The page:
To extract the isotope exponent, we study how the cutoff length scale l_{c} varies with different Debye frequencies due to isotope substitutions. In weak coupling, we found that g_{i} are much larger than \({\tilde{g}}_{i}\). Thus, Δ_{c} has very weak dependence on \({\omega }_{D}\) and the first term can be ignored. The contribution from the second term is shown in Fig. 4. We tried two different profiles for the retarded interactions. Include only intraband interactions, \({\tilde{c}}_{ii}(0)=\,0.3\,U\) first, where U is the strength of electronelectron interactions. The isotope exponent is positive (reading from the slope), \(\alpha \approx 0.1\), with very smooth variation. On the other hand, with only interband interactions, \({\tilde{c}}_{ij}(0)=\,0.14\,U\), the isotope exponent is negative and changes gradually from zero to \(\alpha \approx \,0.03\).
These anomalous isotope effects are closely related to the unconventional pairing symmetry. For the s_{±}wave pairing, \({c}_{ii} < 0\) but \({c}_{ij} > 0\) at the cutoff length scale. The phononmediated intraband interactions \({\tilde{c}}_{ii} < 0\) help to develop the pairing instability and thus lead to a positive isotope exponent. On the other hand, the interband ones \({\tilde{c}}_{ij} < 0\) have opposite sign with their simultaneous counterparts c_{ij}. In consequence, the pairing instability is suppressed and an inverses isotope effect is in order. The RG analysis presented here provides clear and natural connection between the anomalous isotope effect and the unconventional pairing symmetry.
Although the isotope exponent α can be extracted numerically in weak coupling, extending the quantitative description to intermediate coupling may not be easy. If the pairing gaps open before hitting the Debye energy scale, i.e. \({l}_{c} < {l}_{D}\), our numerical results show that l_{c} solely depend on electronic interactions and thus \(d{l}_{c}/d{l}_{D}=0\). The isotope exponent in this regime mainly arises from the first term. The pairing gap \({{\rm{\Delta }}}_{c}={{\rm{\Delta }}}_{c}({{\rm{\Lambda }}}_{0},{\omega }_{D}{e}^{l})\), depending on both the bandwidth and the rescaled Debye frequency, is now quite complicated. The RG analysis alone is not sufficient to obtain α in a quantitative fashion. However, we recently found that the effective Hamiltonian at the cutoff length scale is well captured by meanfield theory (not yet published). In principle, one can combine RG and meanfield approaches together to compute the isotope exponent in intermediate coupling more accurately.
In the end, we discuss the recent discovery of superconductivity in FeSe/STO systems^{49,50}. We emphasize that our current approach includes fermiology, electronelectron interactions, and electronphonon interactions within only the superconducting(SC) layers. One crucial assumption is the profile of the mediated electronphonon interactions can be captured by the step function. The RG scheme built upon this approximation works as explained in the manuscript. However, according to the recent literatures in FeSe/STO systems^{49,50,51,52,53,54,55,56}, to include the nonSC (SrTiO_{3}) layers we need to devise a new theoretical approach which is beyond our model at this point. The profile of the electronphonon interactions arisen from nonSC layers is probably not captured by the simple step function anymore. One needs to find out the interaction profile generated by the nonSC layers first so that one can devise the RG scheme accordingly. This is going to be an interesting and challenging topic to explore in the future.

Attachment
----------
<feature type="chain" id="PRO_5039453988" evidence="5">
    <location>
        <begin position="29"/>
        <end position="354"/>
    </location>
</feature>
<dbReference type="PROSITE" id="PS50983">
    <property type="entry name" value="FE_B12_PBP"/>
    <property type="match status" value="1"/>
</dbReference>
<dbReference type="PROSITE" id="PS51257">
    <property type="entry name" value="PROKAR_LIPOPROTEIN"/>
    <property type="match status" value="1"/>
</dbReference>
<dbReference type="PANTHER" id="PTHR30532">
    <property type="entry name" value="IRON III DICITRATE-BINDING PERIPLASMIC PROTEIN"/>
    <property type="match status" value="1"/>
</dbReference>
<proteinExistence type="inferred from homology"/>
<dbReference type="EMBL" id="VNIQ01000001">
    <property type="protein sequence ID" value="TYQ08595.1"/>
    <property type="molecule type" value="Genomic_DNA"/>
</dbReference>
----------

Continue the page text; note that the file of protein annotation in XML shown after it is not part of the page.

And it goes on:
Methods
RG equations
The interactions between these chiral fermions fall into two categories^{39}: Cooper scattering \({c}_{ij}^{l}\), \({c}_{ij}^{s}\) and forward scattering \({f}_{ij}^{l}\), \({f}_{ij}^{s}\). The retarded ones share the same classification, denoted with an extra tilde symbol. The RG equations for the simultaneous interactions are,
where \(\dot{g}=dg/dl\), where \(l=\,\mathrm{ln}({{\rm{\Lambda }}}_{0}/{\rm{\Lambda }})\) is the logarithm of the ratio between bare energy cutoff \({{\rm{\Lambda }}}_{0}\) and the running cutoff \({\rm{\Lambda }}\). The tensor \({\alpha }_{ij,k}=({v}_{i}+{v}_{k})\,({v}_{j}+{v}_{k})/[2{v}_{k}({v}_{i}+{v}_{j})]\) with v_{i} representing the Fermi velocities.
The second set of equations describes how the retarded interactions are renormalized,
Note that we separate the intraband and interband couplings for clarity, i.e. \(i\ne j\) in the above RG equations. In fact, the separation is necessary because we shall see later that interband and intraband couplings play different roles in the lowenergy limit. In addition, \({f}_{ii}=0\) and \({\tilde{f}}_{ii}=0\) to avoid double counting.
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Acknowledgements
We acknowledge supports from the National Science Council in Taiwan through grant MOST 1072112M005008MY3 and MOST 1062112M007011MY3. Financial supports and friendly environment provided by the National Center for Theoretical Sciences in Taiwan are also greatly appreciated.
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Both W.M.H. and H.H.L. contribute extensively to the work in all aspects. W.M.H. and H.H.L. prepare the manuscript together.
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Huang, W., Lin, H. Anomalous isotope effect in ironbased superconductors. Sci Rep 9, 5547 (2019). https://doi.org/10.1038/s4159801942041z
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Further reading